Alport Syndrome

Generalized inherited disorder of basement membranes that involves type IV collagen, characterized by hematuria and progressive neurosensory deafness. Predominant in males. Ocular signs can be present. Renal failure occurs frequently.

Familial Hematuric Nephritis with Neurosensory Deafness.

First described in 1902 by L.B. Guthrie, the English Physician. It was not until 1927 that Arthur Cecil Alport, a South African physician, recognized the association of renal failure and progressive deafness.

Geographic variability. It is the most common form of hereditary glomerular disease and is estimated to account for approximately 2.5 to 3% of all cases of pediatric end-stage renal disease. Males are affected more often and more severely than females as the majority of cases are X-linked inherited, which usually affects females only mildly.

In 85% of patients, inheritance is X-linked caused by mutation on Xq22.3 affecting the gene encoding the α-5 chain of basement membrane collagen COL4A5 (see Pathophysiology). In the remaining 15%, inheritance is autosomal recessive (caused by mutation in either the COL4A3 or COL4A4 gene, which have been mapped to 2q36-q37 and 2q36-q37, respectively. Autosomal dominant inheritance has been described in isolated cases.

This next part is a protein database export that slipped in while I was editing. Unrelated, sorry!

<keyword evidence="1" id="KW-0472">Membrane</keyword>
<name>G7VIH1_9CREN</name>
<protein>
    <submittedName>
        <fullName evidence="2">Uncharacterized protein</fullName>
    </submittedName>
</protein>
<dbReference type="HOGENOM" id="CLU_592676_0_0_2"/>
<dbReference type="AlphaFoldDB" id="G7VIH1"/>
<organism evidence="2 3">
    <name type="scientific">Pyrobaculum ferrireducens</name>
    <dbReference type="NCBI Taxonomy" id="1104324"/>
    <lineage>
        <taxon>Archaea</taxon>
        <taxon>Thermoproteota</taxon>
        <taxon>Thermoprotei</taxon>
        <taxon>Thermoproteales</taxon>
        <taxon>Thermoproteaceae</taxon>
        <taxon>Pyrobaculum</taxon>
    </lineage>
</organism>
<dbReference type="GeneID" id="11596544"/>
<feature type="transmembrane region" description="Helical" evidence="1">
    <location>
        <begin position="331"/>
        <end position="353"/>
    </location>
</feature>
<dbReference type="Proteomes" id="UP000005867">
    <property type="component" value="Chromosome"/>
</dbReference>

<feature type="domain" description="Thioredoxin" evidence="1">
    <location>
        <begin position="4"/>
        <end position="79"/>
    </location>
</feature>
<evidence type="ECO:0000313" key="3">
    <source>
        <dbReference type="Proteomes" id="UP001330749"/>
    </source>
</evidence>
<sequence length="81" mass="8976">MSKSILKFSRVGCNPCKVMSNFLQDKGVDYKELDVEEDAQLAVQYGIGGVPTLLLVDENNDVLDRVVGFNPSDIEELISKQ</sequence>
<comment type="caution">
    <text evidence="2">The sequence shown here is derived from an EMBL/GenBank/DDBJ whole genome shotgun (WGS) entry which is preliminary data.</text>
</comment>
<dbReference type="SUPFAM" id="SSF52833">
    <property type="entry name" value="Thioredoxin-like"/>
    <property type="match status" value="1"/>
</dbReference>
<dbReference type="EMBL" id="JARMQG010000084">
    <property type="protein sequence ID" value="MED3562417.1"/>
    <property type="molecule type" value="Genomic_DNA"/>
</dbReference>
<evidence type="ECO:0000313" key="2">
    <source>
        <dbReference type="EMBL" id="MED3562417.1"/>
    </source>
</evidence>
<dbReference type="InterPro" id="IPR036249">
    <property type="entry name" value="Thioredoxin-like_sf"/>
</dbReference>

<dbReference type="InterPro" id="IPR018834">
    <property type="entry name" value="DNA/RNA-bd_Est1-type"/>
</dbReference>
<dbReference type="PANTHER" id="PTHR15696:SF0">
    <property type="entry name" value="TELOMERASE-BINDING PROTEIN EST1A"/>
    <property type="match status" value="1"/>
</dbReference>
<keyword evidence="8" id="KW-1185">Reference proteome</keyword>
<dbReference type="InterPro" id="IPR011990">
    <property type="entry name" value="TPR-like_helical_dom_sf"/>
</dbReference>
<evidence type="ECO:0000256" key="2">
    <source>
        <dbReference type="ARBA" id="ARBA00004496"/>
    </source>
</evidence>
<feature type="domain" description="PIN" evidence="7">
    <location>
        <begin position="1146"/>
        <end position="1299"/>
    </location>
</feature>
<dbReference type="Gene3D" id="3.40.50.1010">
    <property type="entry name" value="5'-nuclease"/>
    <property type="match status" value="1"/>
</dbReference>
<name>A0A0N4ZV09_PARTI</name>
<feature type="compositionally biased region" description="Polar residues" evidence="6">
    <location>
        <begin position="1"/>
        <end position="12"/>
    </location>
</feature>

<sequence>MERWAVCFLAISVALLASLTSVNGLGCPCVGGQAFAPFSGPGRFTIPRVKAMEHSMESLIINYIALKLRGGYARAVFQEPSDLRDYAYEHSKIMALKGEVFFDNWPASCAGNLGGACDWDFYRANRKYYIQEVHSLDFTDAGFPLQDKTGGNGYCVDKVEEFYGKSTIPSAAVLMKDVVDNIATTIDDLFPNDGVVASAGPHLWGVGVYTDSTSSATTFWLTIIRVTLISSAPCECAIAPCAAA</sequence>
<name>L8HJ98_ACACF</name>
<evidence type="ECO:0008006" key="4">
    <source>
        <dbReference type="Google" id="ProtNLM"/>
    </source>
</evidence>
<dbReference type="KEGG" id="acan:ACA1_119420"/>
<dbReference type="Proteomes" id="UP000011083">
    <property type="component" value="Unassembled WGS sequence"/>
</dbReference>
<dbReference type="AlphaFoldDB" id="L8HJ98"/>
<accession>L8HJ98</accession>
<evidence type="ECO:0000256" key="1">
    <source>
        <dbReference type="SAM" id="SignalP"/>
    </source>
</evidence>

In the early stages of Alport syndrome, the glomeruli show segmental proliferation and/or sclerosis. An increase in mesangial matrix often is combined with a foamy appearance of glomerular and tubular epithelial cells secondary to intracellular depositions of fat and mucopolysaccharides. Progression of the disease results in extensive glomerulosclerosis, tubular atrophy, and tubulointerstitial fibrosis. Electron microscopy allows detection of irregular thickening of the glomerular and tubular basement membrane. One of the main components of the basement membranes is type IV collagen, which consists of six subunits, a1 to a6. In Alport syndrome, depending on the mode of inheritance, subunit a3, a4, or a5 is altered, which all occur almost exclusively in basement membranes of the kidney, the cochlea, and the eye. This situation explains the unique distribution of the disease.

Based on the presence of three of the four major signs: familial history of microhematuria, typical lesions of the glomerular basement membrane, sensorineural deafness, and characteristic ocular abnormalities (anterior lenticonus, spherophakia, cataract, perimacular degeneration).

Generally, the disorder is more severe in males. Initially, patients most often present only with persistent hematuria (microhematuria with intermittent gross hematuria) starting in early childhood and a positive family history for hematuria. Other renal features include proteinuria, hypertension, and renal failure (occurs in >90% of male patients but only 3% of female patients after age 25 years). However, the typical histologic findings may not yet be present in young children. End-stage renal failure, sensorineural, high-frequency hearing loss (in >80% of males and >50% of females), and ophthalmic lesions appear later in life (usually between age 20 and 40 years). Other features may include hypoparathyroidism, thrombocytopenia, ichthyosis, and diffuse leiomyomatosis. This diffuse leiomyomatosis is typical in a subgroup of patients with the X-linked form of Alport syndrome, occurs ...

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